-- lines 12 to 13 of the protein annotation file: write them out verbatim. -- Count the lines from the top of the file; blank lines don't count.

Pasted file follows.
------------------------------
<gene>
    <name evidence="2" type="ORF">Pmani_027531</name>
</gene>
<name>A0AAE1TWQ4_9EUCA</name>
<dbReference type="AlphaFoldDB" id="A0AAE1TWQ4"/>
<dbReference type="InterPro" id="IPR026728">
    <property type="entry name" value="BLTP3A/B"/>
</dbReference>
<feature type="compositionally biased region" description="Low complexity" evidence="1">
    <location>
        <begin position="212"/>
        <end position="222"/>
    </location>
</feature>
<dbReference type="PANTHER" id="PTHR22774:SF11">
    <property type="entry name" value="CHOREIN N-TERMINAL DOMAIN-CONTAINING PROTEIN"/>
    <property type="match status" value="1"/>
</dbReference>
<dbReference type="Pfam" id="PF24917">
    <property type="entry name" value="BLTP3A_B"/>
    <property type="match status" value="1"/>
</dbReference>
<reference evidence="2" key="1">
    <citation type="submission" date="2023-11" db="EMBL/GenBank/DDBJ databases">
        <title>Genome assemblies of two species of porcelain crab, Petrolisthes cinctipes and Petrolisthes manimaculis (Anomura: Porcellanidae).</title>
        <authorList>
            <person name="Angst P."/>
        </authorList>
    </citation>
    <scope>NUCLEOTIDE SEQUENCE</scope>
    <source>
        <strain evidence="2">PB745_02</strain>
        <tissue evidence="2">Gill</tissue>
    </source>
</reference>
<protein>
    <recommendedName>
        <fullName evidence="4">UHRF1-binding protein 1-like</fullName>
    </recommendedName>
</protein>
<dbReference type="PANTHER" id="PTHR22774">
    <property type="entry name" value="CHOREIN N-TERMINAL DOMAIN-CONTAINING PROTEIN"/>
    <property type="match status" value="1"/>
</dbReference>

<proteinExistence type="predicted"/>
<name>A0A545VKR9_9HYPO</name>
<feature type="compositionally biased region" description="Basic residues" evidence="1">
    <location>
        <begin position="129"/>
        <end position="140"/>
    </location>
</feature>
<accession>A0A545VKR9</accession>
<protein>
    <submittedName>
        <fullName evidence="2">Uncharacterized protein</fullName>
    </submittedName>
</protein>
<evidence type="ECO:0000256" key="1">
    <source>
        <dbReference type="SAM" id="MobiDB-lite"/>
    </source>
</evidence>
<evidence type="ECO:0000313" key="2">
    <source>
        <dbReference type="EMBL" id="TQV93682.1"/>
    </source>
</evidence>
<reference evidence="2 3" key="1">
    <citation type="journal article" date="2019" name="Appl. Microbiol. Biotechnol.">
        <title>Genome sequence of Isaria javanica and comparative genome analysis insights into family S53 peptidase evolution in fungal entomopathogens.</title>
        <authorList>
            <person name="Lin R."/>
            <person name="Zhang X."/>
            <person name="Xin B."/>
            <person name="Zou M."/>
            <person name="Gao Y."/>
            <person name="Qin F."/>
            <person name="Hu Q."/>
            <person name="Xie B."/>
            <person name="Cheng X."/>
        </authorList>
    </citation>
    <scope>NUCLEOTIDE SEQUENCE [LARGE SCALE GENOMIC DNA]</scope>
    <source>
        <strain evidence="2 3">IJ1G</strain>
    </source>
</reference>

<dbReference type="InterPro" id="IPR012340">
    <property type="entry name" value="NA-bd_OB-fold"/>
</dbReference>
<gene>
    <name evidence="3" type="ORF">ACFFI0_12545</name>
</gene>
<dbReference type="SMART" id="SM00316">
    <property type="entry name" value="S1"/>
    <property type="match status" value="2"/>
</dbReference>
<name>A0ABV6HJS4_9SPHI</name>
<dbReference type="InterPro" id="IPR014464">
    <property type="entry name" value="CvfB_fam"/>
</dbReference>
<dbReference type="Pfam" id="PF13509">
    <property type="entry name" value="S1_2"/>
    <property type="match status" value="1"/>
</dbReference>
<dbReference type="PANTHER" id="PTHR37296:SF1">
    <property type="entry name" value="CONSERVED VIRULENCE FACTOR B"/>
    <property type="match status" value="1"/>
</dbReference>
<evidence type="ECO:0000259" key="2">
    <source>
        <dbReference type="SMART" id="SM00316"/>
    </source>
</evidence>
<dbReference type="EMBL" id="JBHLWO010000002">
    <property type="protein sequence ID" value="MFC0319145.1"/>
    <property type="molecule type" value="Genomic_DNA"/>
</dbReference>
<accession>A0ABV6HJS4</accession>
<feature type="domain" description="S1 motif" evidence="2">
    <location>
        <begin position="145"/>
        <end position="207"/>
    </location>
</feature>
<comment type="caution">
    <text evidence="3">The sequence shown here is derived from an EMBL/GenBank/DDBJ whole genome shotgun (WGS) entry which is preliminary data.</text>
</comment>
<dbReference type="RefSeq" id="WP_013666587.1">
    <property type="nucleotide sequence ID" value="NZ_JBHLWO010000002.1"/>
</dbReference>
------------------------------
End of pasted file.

        <end position="222"/>
    </location>